Curriculum framework 2008 United States History to 1865 Board of Education Commonwealth of Virginia



Download 209.51 Kb.
Page2/4
Date conversion16.05.2016
Size209.51 Kb.
1   2   3   4

STANDARD USI.4a

The student will demonstrate knowledge of European explorations in North America and West Africa by

a) describing the motivations for, obstacles to, and accomplishments of the Spanish, French, Portuguese, and English explorations.


Essential Understandings

Essential Questions

Essential Knowledge

Essential Skills

Major European countries were in competition to extend their power into North America and claim the land as their own.


Why did European countries compete for power in North America?


What were the obstacles faced by the explorers?
What were the accomplishments of the explorations?
What regions of North America were explored and settled by France, England, and Spain?
What regions were explored by Portugal?


Motivations for the explorations

  • Economic—Gold, natural resources, and trade

  • Religious—Spread Christianity

  • Competitions for empire and belief in superiority of own culture


Obstacles to the explorations

  • Poor maps and navigational tools

  • Disease and starvation

  • Fear of the unknown

  • Lack of adequate supplies


Accomplishments of the explorations

  • Exchanged goods and ideas

  • Improved navigational tools and ships

  • Claimed territories (see countries below)


Regions of North America explored by Spain, France, and England

  • Spain: Francisco Coronado claimed the Southwest of the present-day United States for Spain.

  • France: Samuel de Champlain established the French settlement of Québec. Robert La Salle claimed the Mississippi River Valley for France.

  • England: John Cabot explored eastern Canada.


Regions explored by Portugal

  • The Portuguese made voyages of discovery along the coast of West Africa.

Identify and interpret primary and secondary source documents to increase understanding of events and life in United States history. (USI.1a)


Interpret ideas and events from different historical perspectives. (USI.1d)
Analyze and interpret maps to explain relationships among landforms, water features, climatic characteristics, and historical events. (USI.1f)

STANDARD USI.4b

The student will demonstrate knowledge of European explorations in North America and West Africa by

b) describing cultural and economic interactions between Europeans and American Indians that led to cooperation and conflict, with emphasis on the American Indian concept of land.


Essential Understandings

Essential Questions

Essential Knowledge

Essential Skills

The interactions between American Indians and Europeans sometimes led to cooperation and other times resulted in conflict.


How did the American Indians and Europeans interact with each other?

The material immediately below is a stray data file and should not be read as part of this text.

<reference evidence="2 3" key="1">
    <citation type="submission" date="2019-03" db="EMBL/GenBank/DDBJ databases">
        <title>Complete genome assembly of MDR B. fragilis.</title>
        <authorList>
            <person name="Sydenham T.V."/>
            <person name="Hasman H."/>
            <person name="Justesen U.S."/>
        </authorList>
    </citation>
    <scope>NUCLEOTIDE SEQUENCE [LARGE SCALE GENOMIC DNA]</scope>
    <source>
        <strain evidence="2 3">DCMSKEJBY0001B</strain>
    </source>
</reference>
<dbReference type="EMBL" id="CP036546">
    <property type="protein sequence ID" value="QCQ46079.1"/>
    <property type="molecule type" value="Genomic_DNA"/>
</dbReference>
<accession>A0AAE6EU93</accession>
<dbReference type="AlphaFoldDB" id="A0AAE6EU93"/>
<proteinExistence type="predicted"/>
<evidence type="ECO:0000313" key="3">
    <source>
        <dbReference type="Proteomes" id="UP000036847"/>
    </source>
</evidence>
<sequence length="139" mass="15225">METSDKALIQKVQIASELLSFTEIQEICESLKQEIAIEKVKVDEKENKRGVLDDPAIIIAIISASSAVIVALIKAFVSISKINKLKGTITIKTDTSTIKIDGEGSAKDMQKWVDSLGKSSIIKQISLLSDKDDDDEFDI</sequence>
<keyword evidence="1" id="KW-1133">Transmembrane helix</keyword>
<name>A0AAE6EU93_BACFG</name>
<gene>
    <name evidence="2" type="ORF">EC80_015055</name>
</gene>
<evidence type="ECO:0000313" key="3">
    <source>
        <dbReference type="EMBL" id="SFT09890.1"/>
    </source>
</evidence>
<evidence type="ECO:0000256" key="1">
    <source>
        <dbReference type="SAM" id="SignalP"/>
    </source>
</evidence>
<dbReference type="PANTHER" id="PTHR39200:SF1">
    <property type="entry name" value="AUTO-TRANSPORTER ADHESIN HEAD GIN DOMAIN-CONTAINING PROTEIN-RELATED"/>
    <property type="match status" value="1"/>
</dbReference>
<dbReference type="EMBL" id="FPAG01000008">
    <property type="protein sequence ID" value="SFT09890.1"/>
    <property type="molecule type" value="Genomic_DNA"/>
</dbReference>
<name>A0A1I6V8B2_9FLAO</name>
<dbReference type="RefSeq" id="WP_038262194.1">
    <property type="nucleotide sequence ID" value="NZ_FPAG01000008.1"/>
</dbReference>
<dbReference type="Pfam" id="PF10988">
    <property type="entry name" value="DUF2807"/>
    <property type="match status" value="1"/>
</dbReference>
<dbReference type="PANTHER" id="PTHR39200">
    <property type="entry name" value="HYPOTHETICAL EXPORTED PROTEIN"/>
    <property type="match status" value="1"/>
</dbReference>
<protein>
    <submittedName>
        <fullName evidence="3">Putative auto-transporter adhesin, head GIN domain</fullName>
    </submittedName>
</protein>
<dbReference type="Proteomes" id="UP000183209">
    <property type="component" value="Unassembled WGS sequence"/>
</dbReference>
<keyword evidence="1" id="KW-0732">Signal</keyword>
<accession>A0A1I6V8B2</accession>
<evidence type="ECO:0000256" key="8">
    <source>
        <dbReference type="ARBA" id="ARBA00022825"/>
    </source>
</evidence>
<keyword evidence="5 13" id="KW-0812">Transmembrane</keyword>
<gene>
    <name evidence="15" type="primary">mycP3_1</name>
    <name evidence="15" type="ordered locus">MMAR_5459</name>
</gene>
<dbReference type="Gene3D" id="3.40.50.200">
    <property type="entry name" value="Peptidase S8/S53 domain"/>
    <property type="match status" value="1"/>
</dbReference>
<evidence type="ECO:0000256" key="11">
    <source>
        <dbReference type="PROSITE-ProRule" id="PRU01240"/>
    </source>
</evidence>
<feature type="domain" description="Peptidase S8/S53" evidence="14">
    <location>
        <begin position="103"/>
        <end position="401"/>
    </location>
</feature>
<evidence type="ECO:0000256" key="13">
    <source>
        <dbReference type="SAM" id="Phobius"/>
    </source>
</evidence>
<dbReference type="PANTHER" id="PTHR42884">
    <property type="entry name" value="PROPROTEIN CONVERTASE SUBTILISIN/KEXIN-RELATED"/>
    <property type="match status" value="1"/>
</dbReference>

Cultural interaction

  • Spanish

  • Conquered and enslaved American Indians

  • Brought Christianity to the New World

  • Brought European diseases to American Indians

  • French

  • Established trading posts

  • Spread Christian religion

  • English

  • Established settlements and claimed ownership of land

  • Learned farming techniques from American Indians

  • Traded with American Indians

  • American Indians


Areas of cooperation in economic interactions

  • Europeans brought weapons and metal farm tools.

  • Trade

  • Crops


Areas of conflict

  • Land

  • Competition for trade

  • Differences in cultures

  • Diseases

  • Language differences

Identify and interpret primary and secondary source documents to increase understanding of events and life in United States history. (USI.1a)


Interpret ideas and events from different historical perspectives. (USI.1d)

STANDARD USI.4c

The student will demonstrate knowledge of European explorations in North America and West Africa by

c) identifying the location and describing the characteristics of West African societies (Ghana, Mali, and Songhai) and their interactions with traders.


Essential Understandings

Essential Questions

Essential Knowledge

Essential Skills

Ghana, Mali, and Songhai each dominated West Africa in sequence from 300 to 1600 a.d.


African people and African goods played an important role in European interest in world resources.

What was the importance of Ghana, Mali, and Songhai?


Where were the empires of Ghana, Mali, and Songhai located?
When did the empires of Ghana, Mali, and Songhai exist in Africa?
How did West African empires impact European trade?

Ghana, Mali, and Songhai dominated West Africa one after another from 300 to 1600 a.d.


Ghana, Mali, and Songhai were located in the western region of Africa, south of the Sahara Desert, near the Niger River.
Ghana, Mali, and Songhai became powerful by controlling trade in West Africa.
The Portuguese carried goods from Europe to West African empires, trading metals, cloth, and other manufactured goods for gold.

Interpret ideas and events from different historical perspectives. (USI.1d)


Analyze and interpret maps to explain relationships among landforms, water features, and historical events. (USI.1f)
Distinguish between parallels of latitude and meridians of longitude. (USI.1g)

STANDARD USI.5a